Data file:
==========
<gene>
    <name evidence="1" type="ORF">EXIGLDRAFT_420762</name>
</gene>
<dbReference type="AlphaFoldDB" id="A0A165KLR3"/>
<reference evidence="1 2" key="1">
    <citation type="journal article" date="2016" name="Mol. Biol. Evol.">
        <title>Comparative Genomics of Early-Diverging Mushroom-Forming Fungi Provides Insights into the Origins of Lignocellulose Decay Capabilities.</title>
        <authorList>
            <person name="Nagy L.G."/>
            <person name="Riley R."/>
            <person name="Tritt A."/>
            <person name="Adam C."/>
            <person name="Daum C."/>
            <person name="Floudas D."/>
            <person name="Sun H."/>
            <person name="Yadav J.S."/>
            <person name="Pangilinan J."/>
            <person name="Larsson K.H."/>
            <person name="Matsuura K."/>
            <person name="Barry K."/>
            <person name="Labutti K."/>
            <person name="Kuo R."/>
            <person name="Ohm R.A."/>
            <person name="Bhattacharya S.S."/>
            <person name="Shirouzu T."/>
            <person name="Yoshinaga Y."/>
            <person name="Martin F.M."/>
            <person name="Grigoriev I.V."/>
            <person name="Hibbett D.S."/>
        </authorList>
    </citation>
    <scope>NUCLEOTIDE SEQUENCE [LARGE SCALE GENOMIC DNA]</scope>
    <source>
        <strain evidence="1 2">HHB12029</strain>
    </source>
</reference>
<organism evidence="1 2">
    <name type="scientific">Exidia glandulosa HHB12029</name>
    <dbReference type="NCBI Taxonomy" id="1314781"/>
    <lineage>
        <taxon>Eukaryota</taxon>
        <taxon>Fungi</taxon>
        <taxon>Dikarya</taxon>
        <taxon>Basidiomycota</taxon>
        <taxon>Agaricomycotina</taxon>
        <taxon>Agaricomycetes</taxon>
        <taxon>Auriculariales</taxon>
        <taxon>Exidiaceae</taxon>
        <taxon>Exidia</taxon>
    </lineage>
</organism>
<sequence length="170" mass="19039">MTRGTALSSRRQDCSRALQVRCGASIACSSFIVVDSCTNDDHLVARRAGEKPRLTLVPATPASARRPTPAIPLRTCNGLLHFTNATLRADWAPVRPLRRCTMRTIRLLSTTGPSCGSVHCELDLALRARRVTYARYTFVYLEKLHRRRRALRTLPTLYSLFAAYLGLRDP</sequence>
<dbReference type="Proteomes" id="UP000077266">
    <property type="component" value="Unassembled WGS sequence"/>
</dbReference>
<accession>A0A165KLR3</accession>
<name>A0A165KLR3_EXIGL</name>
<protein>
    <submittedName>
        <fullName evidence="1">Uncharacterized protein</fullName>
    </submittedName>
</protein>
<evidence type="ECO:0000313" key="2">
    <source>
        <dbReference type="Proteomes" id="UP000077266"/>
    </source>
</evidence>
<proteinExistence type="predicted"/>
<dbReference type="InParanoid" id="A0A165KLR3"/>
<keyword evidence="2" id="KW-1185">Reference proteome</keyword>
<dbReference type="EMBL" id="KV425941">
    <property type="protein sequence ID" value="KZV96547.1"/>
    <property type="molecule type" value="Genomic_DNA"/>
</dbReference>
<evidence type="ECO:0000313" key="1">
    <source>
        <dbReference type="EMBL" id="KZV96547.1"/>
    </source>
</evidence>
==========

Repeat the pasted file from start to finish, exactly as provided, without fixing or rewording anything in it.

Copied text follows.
<gene>
    <name evidence="1" type="ORF">EXIGLDRAFT_420762</name>
</gene>
<dbReference type="AlphaFoldDB" id="A0A165KLR3"/>
<reference evidence="1 2" key="1">
    <citation type="journal article" date="2016" name="Mol. Biol. Evol.">
        <title>Comparative Genomics of Early-Diverging Mushroom-Forming Fungi Provides Insights into the Origins of Lignocellulose Decay Capabilities.</title>
        <authorList>
            <person name="Nagy L.G."/>
            <person name="Riley R."/>
            <person name="Tritt A."/>
            <person name="Adam C."/>
            <person name="Daum C."/>
            <person name="Floudas D."/>
            <person name="Sun H."/>
            <person name="Yadav J.S."/>
            <person name="Pangilinan J."/>
            <person name="Larsson K.H."/>
            <person name="Matsuura K."/>
            <person name="Barry K."/>
            <person name="Labutti K."/>
            <person name="Kuo R."/>
            <person name="Ohm R.A."/>
            <person name="Bhattacharya S.S."/>
            <person name="Shirouzu T."/>
            <person name="Yoshinaga Y."/>
            <person name="Martin F.M."/>
            <person name="Grigoriev I.V."/>
            <person name="Hibbett D.S."/>
        </authorList>
    </citation>
    <scope>NUCLEOTIDE SEQUENCE [LARGE SCALE GENOMIC DNA]</scope>
    <source>
        <strain evidence="1 2">HHB12029</strain>
    </source>
</reference>
<organism evidence="1 2">
    <name type="scientific">Exidia glandulosa HHB12029</name>
    <dbReference type="NCBI Taxonomy" id="1314781"/>
    <lineage>
        <taxon>Eukaryota</taxon>
        <taxon>Fungi</taxon>
        <taxon>Dikarya</taxon>
        <taxon>Basidiomycota</taxon>
        <taxon>Agaricomycotina</taxon>
        <taxon>Agaricomycetes</taxon>
        <taxon>Auriculariales</taxon>
        <taxon>Exidiaceae</taxon>
        <taxon>Exidia</taxon>
    </lineage>
</organism>
<sequence length="170" mass="19039">MTRGTALSSRRQDCSRALQVRCGASIACSSFIVVDSCTNDDHLVARRAGEKPRLTLVPATPASARRPTPAIPLRTCNGLLHFTNATLRADWAPVRPLRRCTMRTIRLLSTTGPSCGSVHCELDLALRARRVTYARYTFVYLEKLHRRRRALRTLPTLYSLFAAYLGLRDP</sequence>
<dbReference type="Proteomes" id="UP000077266">
    <property type="component" value="Unassembled WGS sequence"/>
</dbReference>
<accession>A0A165KLR3</accession>
<name>A0A165KLR3_EXIGL</name>
<protein>
    <submittedName>
        <fullName evidence="1">Uncharacterized protein</fullName>
    </submittedName>
</protein>
<evidence type="ECO:0000313" key="2">
    <source>
        <dbReference type="Proteomes" id="UP000077266"/>
    </source>
</evidence>
<proteinExistence type="predicted"/>
<dbReference type="InParanoid" id="A0A165KLR3"/>
<keyword evidence="2" id="KW-1185">Reference proteome</keyword>
<dbReference type="EMBL" id="KV425941">
    <property type="protein sequence ID" value="KZV96547.1"/>
    <property type="molecule type" value="Genomic_DNA"/>
</dbReference>
<evidence type="ECO:0000313" key="1">
    <source>
        <dbReference type="EMBL" id="KZV96547.1"/>
    </source>
</evidence>